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This book review of The Good Rich and What They Cost Us originally appeared in the Wall Street Journal on January 16, 2013.
As higher earners tot up the damage of the budget deal, many of them can draw consolation from one bit of news. The 2013 deal doesn't eliminate the charitable deduction. But maybe that particular break for plutocrats should go as well. That is the take-away from "The Good Rich and What They Cost Us," a series of profiles of our rich countrymen down the centuries and their efforts to burnish their reputations with philanthropy or other gestures of ethical concern. "The Good Rich" starts out like a tour through a portrait gallery, describing rather than judging. For much of his narrative, Mr. Dalzell refrains from giving his own opinion explicitly and reports merely that the rich have often blamed themselves for their lapses or oversize good fortune, or that their peers did. But there is another sort of giving that Mr. Dalzell doesn't consider. Charity is a sideshow: What matters about the rich, if we are considering the public good, isn't their charity but their investments—their ideas about what to do with "slimey petroleum" and microchips—and the jobs and activity they create.
Read the full review here.
TARIFF-IED: Trade Talk with Matthew Rooney
This week, trade relations between the U.S. and India are continuing to escalate. Earlier this month, the U.S. stopped granting India special trade privileges by taking away the Generalized System of Preferences (GSP) program, and India has responded by enforcing more tariffs of its own. The George W. Bush-SMU Economic Growth Initiative Director Matthew Rooney breaks down the trade conflict: For more information on trade groups and the global economy, visit www.bushcenter.org/scorecard.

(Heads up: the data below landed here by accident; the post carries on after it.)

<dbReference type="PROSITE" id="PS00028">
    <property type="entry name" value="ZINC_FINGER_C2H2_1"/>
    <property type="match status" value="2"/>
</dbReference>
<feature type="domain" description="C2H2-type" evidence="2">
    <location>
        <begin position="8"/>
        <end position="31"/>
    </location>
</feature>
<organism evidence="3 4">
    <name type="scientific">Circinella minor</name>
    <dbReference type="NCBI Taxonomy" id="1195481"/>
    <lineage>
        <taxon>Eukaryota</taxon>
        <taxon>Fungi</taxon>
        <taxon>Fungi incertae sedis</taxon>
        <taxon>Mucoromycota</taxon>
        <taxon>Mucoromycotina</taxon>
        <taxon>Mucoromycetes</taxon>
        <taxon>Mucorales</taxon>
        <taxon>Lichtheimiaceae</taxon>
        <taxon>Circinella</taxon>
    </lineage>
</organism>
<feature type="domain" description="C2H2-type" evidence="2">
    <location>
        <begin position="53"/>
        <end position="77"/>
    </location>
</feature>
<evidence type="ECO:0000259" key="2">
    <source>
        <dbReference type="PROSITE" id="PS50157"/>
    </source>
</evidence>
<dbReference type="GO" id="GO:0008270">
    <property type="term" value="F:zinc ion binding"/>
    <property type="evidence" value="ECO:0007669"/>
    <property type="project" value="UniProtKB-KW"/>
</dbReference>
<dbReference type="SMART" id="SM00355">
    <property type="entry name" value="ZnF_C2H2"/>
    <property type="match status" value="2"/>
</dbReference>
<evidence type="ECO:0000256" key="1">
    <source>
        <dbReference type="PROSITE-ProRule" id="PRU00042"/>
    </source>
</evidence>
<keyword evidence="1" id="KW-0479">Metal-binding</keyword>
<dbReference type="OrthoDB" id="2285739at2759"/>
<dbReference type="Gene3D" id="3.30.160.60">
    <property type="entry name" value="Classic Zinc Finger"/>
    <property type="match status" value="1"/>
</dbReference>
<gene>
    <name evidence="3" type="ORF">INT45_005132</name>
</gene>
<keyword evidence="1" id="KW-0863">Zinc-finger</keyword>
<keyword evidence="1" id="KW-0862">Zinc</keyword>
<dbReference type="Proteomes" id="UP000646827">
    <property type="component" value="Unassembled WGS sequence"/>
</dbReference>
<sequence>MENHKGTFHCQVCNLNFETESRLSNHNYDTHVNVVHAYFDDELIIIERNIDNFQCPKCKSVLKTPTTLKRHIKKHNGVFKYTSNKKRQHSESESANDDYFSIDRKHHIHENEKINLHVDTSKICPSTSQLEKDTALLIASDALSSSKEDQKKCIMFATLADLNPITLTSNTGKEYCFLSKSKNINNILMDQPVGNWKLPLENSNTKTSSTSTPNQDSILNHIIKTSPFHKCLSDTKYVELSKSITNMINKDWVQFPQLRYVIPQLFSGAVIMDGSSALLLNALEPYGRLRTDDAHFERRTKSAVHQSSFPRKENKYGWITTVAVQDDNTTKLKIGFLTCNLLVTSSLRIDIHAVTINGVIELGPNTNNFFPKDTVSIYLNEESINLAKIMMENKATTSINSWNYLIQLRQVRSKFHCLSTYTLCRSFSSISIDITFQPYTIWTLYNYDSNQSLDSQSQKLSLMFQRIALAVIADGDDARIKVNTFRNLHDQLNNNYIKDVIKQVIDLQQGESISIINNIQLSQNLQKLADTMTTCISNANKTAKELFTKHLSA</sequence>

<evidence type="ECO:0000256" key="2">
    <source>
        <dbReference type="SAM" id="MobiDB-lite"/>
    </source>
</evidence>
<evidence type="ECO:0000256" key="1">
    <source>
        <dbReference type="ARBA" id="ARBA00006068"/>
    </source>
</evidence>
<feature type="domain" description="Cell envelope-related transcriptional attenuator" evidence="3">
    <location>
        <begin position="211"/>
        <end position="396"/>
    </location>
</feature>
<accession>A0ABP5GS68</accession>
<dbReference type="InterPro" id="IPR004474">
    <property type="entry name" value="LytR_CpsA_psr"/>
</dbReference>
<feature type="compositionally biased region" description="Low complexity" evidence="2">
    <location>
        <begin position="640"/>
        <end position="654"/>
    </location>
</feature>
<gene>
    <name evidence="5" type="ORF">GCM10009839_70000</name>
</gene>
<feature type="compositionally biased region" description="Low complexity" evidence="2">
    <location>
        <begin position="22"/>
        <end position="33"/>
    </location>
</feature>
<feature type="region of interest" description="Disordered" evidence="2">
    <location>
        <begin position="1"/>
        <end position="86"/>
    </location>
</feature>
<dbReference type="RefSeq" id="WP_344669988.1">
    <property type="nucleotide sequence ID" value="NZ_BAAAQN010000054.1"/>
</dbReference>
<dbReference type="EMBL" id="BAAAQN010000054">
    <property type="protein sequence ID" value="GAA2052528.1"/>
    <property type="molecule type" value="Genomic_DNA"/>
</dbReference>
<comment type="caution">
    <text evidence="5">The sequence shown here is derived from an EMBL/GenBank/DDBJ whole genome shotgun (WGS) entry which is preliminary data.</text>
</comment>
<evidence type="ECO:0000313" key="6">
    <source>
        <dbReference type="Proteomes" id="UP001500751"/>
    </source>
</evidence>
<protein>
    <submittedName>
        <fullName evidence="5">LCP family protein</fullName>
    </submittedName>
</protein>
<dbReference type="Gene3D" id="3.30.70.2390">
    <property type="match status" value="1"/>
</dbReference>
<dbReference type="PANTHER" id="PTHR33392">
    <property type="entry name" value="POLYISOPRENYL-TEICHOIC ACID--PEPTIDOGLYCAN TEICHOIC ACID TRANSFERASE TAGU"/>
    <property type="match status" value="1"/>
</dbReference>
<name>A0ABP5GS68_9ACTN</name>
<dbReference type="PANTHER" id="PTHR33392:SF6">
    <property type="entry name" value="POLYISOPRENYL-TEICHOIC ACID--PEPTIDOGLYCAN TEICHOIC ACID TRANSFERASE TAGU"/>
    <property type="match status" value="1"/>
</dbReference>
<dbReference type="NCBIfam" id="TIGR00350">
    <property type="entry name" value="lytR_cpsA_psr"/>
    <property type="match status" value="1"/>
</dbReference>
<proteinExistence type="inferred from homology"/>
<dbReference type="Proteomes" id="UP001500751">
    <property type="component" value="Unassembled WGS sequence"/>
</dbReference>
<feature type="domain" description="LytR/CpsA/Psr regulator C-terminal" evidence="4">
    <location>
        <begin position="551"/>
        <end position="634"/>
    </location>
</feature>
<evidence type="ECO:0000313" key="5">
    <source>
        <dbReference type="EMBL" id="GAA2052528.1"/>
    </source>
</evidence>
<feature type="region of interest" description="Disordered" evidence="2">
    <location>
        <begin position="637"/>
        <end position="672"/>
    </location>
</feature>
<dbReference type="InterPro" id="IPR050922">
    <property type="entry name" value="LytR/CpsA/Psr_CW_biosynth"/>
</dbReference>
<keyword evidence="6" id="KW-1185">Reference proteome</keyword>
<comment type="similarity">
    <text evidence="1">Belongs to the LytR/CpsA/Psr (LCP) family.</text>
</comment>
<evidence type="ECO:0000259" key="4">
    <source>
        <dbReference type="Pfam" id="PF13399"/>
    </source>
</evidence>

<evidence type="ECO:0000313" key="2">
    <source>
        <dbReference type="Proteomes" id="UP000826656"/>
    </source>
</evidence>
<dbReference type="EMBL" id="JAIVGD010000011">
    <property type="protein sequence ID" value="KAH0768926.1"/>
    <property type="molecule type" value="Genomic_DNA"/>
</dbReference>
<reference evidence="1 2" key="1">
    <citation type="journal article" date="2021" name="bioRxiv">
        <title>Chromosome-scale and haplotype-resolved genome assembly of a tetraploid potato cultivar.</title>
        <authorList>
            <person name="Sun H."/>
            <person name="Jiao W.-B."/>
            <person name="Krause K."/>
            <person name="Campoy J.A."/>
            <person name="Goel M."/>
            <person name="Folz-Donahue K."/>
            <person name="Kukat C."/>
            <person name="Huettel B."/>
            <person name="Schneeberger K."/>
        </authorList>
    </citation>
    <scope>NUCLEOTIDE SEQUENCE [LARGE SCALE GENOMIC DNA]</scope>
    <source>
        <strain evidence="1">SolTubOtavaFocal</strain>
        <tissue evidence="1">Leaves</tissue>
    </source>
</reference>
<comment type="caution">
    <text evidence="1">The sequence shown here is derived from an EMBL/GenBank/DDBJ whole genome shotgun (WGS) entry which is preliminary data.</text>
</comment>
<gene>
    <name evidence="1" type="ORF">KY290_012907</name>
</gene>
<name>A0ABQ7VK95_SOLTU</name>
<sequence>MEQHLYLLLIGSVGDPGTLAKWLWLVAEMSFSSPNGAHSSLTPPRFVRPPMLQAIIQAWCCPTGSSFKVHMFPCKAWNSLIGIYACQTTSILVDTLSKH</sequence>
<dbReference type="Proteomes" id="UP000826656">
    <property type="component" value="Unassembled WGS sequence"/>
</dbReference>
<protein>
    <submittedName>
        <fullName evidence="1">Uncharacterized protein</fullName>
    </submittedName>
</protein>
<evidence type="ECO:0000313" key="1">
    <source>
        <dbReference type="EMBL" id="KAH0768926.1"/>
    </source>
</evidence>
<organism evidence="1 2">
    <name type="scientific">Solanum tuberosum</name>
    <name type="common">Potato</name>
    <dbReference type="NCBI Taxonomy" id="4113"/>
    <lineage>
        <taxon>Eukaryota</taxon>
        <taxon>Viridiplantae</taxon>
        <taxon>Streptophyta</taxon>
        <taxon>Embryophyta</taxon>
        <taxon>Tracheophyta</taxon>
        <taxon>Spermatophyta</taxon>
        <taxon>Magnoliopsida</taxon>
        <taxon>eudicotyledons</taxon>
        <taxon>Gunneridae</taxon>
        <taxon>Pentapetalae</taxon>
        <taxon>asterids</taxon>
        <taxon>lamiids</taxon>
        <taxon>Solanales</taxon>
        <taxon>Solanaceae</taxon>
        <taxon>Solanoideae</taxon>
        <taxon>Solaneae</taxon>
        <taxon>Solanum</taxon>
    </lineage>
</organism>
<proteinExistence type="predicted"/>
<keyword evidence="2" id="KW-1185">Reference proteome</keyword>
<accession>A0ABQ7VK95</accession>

How Trade Spreads Holiday Cheer
It is projected that the average American household will spend more than $1,000 during the holidays this year.
Deporting Salvadorans May Lead to Economic Decline
We should think carefully about a policy whose major impacts are likely to be reductions in employment and economic activity here at home, and increased instability and lawlessness along our borders.
Bush Institute's Laura Collins Talks Immigration on Good Morning Texas
Last week, Deputy Director of Economic Growth at the George. W. Bush Institute Laura Collins spoke with Good Morning Texas about immigration myths. During the interview, Collins had the opportunity to set the record straight and address common misconceptions about legal immigrants living in America today. The segment was inspired from facts released earlier this fall by the Bush Institute in the third edition of America's Advantage: A Handbook on Immigration and Economic Growth. Watch the full Good Morning Texas interview here.